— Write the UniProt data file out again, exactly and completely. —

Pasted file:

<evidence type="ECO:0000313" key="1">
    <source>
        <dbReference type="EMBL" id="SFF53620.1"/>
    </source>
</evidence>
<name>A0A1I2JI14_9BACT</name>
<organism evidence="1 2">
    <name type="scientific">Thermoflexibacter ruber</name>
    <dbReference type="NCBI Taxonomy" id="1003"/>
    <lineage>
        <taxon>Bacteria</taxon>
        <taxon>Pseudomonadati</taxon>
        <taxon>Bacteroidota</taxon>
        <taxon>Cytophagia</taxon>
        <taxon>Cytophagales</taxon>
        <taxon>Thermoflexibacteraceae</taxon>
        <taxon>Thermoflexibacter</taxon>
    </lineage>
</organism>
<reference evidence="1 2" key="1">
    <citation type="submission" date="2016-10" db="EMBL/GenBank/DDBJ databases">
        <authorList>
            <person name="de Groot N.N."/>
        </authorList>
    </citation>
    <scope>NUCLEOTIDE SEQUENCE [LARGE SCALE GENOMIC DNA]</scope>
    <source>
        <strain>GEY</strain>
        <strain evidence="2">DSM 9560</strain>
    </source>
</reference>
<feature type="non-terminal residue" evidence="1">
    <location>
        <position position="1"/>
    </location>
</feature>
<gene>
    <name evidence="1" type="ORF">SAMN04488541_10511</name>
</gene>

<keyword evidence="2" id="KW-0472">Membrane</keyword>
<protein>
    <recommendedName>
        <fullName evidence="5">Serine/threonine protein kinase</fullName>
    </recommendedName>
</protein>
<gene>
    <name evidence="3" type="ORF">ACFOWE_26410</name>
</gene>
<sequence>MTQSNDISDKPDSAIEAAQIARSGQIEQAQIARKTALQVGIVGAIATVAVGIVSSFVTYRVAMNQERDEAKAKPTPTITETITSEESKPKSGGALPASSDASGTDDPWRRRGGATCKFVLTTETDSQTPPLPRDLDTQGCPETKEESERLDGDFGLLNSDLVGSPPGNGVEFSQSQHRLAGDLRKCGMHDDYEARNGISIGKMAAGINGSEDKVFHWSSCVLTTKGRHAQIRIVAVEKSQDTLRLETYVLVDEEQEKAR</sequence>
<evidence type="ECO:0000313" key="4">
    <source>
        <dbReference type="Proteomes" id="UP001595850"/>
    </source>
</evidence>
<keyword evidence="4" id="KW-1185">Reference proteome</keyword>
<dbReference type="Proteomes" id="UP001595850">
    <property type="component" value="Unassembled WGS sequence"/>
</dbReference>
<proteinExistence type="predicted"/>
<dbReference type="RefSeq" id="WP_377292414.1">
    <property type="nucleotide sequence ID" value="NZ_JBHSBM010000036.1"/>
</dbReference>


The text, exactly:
<evidence type="ECO:0000313" key="1">
    <source>
        <dbReference type="EMBL" id="SFF53620.1"/>
    </source>
</evidence>
<name>A0A1I2JI14_9BACT</name>
<organism evidence="1 2">
    <name type="scientific">Thermoflexibacter ruber</name>
    <dbReference type="NCBI Taxonomy" id="1003"/>
    <lineage>
        <taxon>Bacteria</taxon>
        <taxon>Pseudomonadati</taxon>
        <taxon>Bacteroidota</taxon>
        <taxon>Cytophagia</taxon>
        <taxon>Cytophagales</taxon>
        <taxon>Thermoflexibacteraceae</taxon>
        <taxon>Thermoflexibacter</taxon>
    </lineage>
</organism>
<reference evidence="1 2" key="1">
    <citation type="submission" date="2016-10" db="EMBL/GenBank/DDBJ databases">
        <authorList>
            <person name="de Groot N.N."/>
        </authorList>
    </citation>
    <scope>NUCLEOTIDE SEQUENCE [LARGE SCALE GENOMIC DNA]</scope>
    <source>
        <strain>GEY</strain>
        <strain evidence="2">DSM 9560</strain>
    </source>
</reference>
<feature type="non-terminal residue" evidence="1">
    <location>
        <position position="1"/>
    </location>
</feature>
<gene>
    <name evidence="1" type="ORF">SAMN04488541_10511</name>
</gene>

<keyword evidence="2" id="KW-0472">Membrane</keyword>
<protein>
    <recommendedName>
        <fullName evidence="5">Serine/threonine protein kinase</fullName>
    </recommendedName>
</protein>
<gene>
    <name evidence="3" type="ORF">ACFOWE_26410</name>
</gene>
<sequence>MTQSNDISDKPDSAIEAAQIARSGQIEQAQIARKTALQVGIVGAIATVAVGIVSSFVTYRVAMNQERDEAKAKPTPTITETITSEESKPKSGGALPASSDASGTDDPWRRRGGATCKFVLTTETDSQTPPLPRDLDTQGCPETKEESERLDGDFGLLNSDLVGSPPGNGVEFSQSQHRLAGDLRKCGMHDDYEARNGISIGKMAAGINGSEDKVFHWSSCVLTTKGRHAQIRIVAVEKSQDTLRLETYVLVDEEQEKAR</sequence>
<evidence type="ECO:0000313" key="4">
    <source>
        <dbReference type="Proteomes" id="UP001595850"/>
    </source>
</evidence>
<keyword evidence="4" id="KW-1185">Reference proteome</keyword>
<dbReference type="Proteomes" id="UP001595850">
    <property type="component" value="Unassembled WGS sequence"/>
</dbReference>
<proteinExistence type="predicted"/>
<dbReference type="RefSeq" id="WP_377292414.1">
    <property type="nucleotide sequence ID" value="NZ_JBHSBM010000036.1"/>
</dbReference>